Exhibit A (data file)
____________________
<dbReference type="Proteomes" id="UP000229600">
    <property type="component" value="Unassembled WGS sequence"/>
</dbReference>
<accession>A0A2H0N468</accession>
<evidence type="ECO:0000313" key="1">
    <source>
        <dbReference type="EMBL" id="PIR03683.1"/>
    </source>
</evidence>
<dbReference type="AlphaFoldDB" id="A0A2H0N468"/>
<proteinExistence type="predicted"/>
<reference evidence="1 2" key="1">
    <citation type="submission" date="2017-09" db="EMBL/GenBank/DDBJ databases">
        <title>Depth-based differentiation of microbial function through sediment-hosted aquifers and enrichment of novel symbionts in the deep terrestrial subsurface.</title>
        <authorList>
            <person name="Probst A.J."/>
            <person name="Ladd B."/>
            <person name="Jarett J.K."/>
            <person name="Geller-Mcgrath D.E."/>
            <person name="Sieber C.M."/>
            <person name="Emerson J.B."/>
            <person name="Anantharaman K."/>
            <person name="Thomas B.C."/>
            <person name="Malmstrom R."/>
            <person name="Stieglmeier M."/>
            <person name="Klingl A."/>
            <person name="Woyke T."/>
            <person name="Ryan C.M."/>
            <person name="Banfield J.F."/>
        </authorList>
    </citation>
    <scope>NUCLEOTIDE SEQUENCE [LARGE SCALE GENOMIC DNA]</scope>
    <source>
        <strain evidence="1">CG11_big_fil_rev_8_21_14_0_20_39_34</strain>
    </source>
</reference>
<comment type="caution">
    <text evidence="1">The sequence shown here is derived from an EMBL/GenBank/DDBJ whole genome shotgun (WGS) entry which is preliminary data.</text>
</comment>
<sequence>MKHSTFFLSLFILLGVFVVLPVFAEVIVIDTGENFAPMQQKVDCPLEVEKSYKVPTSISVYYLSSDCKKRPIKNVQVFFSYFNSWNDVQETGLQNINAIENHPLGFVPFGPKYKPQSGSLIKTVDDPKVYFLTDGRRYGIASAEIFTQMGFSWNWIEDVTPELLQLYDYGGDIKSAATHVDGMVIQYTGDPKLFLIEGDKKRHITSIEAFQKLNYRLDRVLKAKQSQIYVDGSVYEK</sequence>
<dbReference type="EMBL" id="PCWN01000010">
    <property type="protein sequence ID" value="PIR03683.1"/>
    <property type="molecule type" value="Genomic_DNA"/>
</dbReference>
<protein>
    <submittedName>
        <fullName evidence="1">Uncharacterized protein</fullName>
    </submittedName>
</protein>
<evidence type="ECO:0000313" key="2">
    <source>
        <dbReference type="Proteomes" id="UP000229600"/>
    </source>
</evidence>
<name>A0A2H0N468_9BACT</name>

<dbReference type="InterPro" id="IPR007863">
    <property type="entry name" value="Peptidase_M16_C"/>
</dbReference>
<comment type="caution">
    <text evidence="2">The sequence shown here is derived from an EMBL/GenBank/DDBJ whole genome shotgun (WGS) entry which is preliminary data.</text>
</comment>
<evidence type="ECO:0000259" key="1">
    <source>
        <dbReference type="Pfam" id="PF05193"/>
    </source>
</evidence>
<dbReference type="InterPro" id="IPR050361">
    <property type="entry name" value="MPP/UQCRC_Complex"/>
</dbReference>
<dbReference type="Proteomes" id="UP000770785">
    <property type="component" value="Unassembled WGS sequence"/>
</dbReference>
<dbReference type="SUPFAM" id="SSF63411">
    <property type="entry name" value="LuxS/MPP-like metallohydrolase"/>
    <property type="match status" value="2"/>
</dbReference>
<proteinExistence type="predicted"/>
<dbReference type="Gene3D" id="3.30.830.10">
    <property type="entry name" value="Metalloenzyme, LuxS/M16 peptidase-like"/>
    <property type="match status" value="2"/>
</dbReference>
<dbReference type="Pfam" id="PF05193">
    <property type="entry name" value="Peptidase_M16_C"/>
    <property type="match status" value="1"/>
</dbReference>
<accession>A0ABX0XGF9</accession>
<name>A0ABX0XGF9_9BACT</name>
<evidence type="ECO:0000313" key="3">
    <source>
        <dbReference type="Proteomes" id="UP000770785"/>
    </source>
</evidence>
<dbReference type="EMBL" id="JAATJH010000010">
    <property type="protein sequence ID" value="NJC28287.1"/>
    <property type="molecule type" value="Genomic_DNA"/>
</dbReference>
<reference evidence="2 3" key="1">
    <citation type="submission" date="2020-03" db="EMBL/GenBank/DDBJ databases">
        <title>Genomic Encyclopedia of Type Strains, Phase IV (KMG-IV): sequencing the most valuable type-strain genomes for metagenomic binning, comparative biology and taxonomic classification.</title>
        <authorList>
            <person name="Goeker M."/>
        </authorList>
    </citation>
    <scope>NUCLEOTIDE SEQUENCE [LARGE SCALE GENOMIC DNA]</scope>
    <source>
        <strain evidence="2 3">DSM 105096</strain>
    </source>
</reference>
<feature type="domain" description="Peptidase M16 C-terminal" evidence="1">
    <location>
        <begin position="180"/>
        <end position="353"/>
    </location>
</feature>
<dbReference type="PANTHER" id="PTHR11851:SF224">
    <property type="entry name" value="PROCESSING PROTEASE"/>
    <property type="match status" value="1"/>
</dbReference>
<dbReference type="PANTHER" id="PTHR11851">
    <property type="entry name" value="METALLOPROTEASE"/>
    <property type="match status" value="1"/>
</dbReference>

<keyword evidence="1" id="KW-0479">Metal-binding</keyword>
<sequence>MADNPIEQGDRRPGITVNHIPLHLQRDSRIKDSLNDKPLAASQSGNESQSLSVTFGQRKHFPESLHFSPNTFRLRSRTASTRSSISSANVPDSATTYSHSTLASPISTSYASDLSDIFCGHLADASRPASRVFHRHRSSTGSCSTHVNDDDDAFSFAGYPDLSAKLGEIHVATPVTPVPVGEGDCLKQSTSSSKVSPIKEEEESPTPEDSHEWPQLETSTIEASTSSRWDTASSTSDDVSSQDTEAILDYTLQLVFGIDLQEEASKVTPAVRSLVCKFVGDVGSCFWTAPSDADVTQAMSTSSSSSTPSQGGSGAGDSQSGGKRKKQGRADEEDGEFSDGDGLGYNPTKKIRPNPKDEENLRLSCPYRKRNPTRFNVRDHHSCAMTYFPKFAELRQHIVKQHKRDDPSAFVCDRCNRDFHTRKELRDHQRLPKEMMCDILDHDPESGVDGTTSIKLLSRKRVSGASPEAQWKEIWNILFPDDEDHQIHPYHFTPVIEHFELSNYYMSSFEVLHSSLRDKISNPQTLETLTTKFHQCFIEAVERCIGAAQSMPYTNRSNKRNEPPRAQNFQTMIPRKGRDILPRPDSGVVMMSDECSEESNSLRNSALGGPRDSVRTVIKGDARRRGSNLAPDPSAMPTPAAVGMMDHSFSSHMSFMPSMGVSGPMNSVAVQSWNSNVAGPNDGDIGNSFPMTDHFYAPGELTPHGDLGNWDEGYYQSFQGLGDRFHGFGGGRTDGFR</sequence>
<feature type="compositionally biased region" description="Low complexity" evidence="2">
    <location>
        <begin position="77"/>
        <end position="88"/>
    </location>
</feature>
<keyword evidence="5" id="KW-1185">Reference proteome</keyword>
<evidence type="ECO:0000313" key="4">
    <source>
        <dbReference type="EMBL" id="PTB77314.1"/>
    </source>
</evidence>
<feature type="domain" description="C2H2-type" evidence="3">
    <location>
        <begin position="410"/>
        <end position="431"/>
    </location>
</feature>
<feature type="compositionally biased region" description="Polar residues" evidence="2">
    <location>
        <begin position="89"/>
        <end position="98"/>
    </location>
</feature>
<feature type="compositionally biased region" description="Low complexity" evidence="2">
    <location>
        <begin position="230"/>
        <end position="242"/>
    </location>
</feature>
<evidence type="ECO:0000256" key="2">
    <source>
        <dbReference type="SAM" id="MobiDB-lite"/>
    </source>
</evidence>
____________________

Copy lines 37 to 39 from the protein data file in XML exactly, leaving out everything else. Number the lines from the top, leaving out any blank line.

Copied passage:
<comment type="caution">
    <text evidence="1">The sequence shown here is derived from an EMBL/GenBank/DDBJ whole genome shotgun (WGS) entry which is preliminary data.</text>
</comment>